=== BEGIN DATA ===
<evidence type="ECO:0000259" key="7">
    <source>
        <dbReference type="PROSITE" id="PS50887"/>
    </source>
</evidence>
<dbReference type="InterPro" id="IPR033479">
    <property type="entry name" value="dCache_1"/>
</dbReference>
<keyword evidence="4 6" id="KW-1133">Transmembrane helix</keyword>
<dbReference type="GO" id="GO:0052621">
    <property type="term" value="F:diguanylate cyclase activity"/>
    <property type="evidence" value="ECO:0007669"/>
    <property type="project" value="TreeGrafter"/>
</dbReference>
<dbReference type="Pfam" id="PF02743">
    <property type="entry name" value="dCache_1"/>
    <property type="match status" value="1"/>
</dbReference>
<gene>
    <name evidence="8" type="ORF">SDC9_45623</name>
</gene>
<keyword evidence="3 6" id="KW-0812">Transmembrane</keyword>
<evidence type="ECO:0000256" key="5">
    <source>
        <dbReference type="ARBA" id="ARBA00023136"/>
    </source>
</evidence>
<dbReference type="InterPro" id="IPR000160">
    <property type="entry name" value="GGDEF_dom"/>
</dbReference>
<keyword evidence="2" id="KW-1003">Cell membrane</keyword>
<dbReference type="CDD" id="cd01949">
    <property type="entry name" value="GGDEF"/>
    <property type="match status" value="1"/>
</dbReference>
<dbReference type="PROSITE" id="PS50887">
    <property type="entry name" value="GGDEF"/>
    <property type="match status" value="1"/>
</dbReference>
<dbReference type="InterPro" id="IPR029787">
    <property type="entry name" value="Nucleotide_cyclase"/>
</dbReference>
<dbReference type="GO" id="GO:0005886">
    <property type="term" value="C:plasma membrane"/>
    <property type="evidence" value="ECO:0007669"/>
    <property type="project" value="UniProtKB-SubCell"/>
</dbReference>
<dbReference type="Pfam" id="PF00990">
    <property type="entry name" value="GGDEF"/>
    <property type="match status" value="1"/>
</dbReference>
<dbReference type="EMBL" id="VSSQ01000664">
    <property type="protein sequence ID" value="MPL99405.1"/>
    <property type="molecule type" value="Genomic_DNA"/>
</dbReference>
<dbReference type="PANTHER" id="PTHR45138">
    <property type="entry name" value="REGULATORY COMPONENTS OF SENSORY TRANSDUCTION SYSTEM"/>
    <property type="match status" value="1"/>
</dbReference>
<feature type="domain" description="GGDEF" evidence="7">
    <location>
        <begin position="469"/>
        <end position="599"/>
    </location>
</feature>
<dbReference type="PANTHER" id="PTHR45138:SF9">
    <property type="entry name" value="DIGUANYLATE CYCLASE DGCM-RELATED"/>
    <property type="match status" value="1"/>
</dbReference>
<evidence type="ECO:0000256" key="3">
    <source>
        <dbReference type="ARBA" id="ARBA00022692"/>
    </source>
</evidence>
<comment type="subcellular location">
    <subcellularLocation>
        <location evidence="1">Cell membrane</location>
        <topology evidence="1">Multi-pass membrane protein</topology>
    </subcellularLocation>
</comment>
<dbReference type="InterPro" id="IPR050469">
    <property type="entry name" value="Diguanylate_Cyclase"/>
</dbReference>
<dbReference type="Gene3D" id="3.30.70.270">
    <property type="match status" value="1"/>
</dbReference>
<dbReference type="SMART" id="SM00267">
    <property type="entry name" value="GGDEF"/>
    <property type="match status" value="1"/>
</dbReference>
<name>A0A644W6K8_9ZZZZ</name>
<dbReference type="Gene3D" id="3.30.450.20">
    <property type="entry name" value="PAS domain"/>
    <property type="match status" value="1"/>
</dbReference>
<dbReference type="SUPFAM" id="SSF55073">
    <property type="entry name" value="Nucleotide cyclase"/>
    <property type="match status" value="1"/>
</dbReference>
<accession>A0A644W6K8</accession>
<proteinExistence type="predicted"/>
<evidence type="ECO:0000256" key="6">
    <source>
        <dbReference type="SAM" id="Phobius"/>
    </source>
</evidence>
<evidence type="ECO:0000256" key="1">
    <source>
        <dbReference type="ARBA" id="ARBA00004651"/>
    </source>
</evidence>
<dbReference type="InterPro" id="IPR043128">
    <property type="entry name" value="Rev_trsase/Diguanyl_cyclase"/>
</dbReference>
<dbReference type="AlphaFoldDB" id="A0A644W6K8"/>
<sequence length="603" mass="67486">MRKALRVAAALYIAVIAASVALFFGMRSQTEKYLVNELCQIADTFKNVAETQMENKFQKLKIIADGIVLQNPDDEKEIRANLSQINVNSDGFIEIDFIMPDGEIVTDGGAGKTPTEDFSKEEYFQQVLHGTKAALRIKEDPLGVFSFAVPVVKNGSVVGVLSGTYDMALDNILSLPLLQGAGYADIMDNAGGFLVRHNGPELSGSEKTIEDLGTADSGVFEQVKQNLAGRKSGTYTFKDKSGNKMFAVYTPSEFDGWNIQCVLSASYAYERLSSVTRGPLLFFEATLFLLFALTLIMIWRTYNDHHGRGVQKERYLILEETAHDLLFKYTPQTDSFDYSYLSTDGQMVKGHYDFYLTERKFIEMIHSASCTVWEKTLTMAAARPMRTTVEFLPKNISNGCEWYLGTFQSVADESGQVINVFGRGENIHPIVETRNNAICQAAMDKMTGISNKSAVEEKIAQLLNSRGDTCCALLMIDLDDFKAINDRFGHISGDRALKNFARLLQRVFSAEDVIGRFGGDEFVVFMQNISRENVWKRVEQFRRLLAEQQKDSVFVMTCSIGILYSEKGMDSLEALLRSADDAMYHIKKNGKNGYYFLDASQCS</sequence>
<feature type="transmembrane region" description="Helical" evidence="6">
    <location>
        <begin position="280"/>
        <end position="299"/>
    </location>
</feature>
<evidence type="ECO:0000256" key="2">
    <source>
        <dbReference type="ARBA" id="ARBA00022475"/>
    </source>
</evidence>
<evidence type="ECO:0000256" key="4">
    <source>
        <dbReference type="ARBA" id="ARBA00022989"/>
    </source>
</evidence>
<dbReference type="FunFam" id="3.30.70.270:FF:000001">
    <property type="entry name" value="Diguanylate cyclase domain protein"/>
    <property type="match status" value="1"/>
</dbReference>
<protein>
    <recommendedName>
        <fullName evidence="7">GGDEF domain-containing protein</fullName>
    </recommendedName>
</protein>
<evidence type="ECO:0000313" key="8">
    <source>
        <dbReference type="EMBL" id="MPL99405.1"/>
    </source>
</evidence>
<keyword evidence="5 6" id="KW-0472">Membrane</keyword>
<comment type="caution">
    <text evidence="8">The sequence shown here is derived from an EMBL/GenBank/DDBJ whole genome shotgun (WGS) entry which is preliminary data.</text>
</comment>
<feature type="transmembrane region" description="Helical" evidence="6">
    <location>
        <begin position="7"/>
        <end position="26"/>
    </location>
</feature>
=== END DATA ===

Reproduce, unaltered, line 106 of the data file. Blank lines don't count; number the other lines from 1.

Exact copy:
</evidence>